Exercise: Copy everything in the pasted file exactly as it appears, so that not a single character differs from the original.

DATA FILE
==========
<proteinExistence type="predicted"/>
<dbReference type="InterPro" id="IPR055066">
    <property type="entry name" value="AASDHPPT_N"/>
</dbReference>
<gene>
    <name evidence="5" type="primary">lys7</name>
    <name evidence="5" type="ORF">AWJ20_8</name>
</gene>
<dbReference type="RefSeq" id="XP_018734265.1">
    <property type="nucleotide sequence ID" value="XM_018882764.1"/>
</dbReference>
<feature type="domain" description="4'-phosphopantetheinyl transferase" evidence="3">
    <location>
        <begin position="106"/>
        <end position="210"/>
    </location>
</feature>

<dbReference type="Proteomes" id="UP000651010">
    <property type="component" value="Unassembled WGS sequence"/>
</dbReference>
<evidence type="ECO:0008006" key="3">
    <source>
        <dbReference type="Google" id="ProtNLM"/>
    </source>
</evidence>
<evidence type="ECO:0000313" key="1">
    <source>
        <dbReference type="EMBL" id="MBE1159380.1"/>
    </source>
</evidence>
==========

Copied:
<proteinExistence type="predicted"/>
<dbReference type="InterPro" id="IPR055066">
    <property type="entry name" value="AASDHPPT_N"/>
</dbReference>
<gene>
    <name evidence="5" type="primary">lys7</name>
    <name evidence="5" type="ORF">AWJ20_8</name>
</gene>
<dbReference type="RefSeq" id="XP_018734265.1">
    <property type="nucleotide sequence ID" value="XM_018882764.1"/>
</dbReference>
<feature type="domain" description="4'-phosphopantetheinyl transferase" evidence="3">
    <location>
        <begin position="106"/>
        <end position="210"/>
    </location>
</feature>

<dbReference type="Proteomes" id="UP000651010">
    <property type="component" value="Unassembled WGS sequence"/>
</dbReference>
<evidence type="ECO:0008006" key="3">
    <source>
        <dbReference type="Google" id="ProtNLM"/>
    </source>
</evidence>
<evidence type="ECO:0000313" key="1">
    <source>
        <dbReference type="EMBL" id="MBE1159380.1"/>
    </source>
</evidence>